US 4329917 A
In a combined ventilator and window for installation in the roof of a motor coach, a panel 18 is mounted on angularly movable arms 28 so that the panel 18 can be moved between a closed position, opened positions in which either side of the panel 18 or either end of the panel 18 is opened, and an open position in which the panel 18 is parallel to and spaced from its closed position. The arms 28 are pivotally mounted on the frame 10 at 38 and have detent means 36, 40 to hold them in their alternative positions. The other ends of the arms 28 are pivotally connected to brackets 46, 74 depending from the panel, the latter pivotal connections being adapted to permit relative movement between the arms 28 and the panel 18 additional to movement about the respective axes of pivotal coupling.
1. A ventilator for a vehicle comprising a frame adapted to bound an opening in a vehicle roof, a panel, two pairs of support arms, each pair supporting the panel on the frame at a respective one of two opposite ends of the frame, each support arm being pivotally connected at one end to the frame and at the other end to the panel and being provided with spring-loaded detent means at one or other of said ends for holding said arm in any one of a plurality of angularly-spaced positions, the pivotal connection at the end opposite to the detent means of each of said arms comprising a pin which projects through superimposed openings in the arm and a member to which said arm is connected, a boss in which the pin is axially movable and a spring which engages between the pin and the boss so as to clamp the member and the arm together between a formation on the pin and the adjacent end of the boss.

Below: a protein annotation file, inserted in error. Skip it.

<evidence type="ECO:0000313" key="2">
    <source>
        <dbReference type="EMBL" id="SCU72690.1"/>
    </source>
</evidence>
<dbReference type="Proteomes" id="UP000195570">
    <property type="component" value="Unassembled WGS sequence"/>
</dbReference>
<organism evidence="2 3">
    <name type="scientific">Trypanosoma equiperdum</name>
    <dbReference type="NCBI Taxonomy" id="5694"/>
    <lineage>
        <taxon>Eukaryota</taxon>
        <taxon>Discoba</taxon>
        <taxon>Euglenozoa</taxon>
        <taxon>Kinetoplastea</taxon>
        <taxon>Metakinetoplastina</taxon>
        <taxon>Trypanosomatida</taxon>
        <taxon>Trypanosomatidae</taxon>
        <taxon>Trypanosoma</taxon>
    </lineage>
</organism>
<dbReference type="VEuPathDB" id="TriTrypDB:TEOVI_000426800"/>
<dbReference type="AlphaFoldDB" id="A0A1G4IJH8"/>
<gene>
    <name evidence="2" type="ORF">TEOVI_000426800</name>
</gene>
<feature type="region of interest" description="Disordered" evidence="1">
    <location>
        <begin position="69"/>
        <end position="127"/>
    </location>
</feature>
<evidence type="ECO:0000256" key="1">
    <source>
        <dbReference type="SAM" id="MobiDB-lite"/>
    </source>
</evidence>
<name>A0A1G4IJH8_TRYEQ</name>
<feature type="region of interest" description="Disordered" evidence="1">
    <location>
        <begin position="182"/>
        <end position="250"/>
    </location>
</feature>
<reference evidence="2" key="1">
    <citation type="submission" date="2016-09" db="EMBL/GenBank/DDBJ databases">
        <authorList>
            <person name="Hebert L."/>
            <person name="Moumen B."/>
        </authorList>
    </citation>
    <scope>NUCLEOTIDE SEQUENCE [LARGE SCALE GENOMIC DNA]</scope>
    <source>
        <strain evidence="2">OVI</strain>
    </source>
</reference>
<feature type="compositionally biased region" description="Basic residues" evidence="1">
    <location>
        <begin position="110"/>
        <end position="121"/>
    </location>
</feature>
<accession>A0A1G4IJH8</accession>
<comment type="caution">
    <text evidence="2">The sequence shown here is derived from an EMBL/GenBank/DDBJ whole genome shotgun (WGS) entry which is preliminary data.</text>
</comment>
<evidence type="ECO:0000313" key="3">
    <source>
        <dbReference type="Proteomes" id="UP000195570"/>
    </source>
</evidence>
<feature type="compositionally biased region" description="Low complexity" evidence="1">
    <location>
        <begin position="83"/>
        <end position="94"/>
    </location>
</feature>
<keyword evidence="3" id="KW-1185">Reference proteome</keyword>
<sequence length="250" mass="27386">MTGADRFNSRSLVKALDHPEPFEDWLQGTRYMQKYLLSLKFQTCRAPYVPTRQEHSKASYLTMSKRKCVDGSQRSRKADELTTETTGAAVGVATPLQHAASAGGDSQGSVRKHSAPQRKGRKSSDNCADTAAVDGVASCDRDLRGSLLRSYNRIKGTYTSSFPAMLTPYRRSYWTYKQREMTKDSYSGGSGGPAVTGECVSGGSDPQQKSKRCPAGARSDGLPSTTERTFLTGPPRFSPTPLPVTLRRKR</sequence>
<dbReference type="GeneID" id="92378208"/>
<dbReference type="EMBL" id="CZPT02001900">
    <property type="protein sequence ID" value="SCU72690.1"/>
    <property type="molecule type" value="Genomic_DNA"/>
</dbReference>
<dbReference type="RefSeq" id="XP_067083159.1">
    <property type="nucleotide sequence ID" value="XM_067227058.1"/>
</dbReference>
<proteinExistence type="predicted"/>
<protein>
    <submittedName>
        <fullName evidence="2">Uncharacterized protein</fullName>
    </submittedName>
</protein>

2. A ventilator according to claim 1, further comprising a formation of spherical outline on the part of the pin surrounded by the arm or the member, the end of the boss also having a spherical outline so that the connection is a universal joint.
3. A ventilator according to claim 2, wherein one of the surfaces of the spherical-outline formation on the pin and the abutting edge of the opening in which said formation is received is of plastics material.